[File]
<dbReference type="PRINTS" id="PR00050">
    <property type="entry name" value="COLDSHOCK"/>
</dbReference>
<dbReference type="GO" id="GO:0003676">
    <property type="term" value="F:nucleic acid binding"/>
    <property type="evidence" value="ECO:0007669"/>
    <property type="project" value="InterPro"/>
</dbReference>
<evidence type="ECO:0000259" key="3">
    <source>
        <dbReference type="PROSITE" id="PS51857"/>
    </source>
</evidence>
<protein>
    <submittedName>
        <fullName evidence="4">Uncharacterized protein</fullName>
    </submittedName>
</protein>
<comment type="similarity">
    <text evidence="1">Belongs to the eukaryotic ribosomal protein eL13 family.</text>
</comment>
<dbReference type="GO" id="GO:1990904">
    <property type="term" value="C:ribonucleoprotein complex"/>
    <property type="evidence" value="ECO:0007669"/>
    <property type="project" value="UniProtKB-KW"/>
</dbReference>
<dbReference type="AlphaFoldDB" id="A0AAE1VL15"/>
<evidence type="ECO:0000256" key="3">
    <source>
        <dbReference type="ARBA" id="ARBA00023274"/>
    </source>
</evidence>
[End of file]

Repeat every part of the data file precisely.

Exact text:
<dbReference type="PRINTS" id="PR00050">
    <property type="entry name" value="COLDSHOCK"/>
</dbReference>
<dbReference type="GO" id="GO:0003676">
    <property type="term" value="F:nucleic acid binding"/>
    <property type="evidence" value="ECO:0007669"/>
    <property type="project" value="InterPro"/>
</dbReference>
<evidence type="ECO:0000259" key="3">
    <source>
        <dbReference type="PROSITE" id="PS51857"/>
    </source>
</evidence>
<protein>
    <submittedName>
        <fullName evidence="4">Uncharacterized protein</fullName>
    </submittedName>
</protein>
<comment type="similarity">
    <text evidence="1">Belongs to the eukaryotic ribosomal protein eL13 family.</text>
</comment>
<dbReference type="GO" id="GO:1990904">
    <property type="term" value="C:ribonucleoprotein complex"/>
    <property type="evidence" value="ECO:0007669"/>
    <property type="project" value="UniProtKB-KW"/>
</dbReference>
<dbReference type="AlphaFoldDB" id="A0AAE1VL15"/>
<evidence type="ECO:0000256" key="3">
    <source>
        <dbReference type="ARBA" id="ARBA00023274"/>
    </source>
</evidence>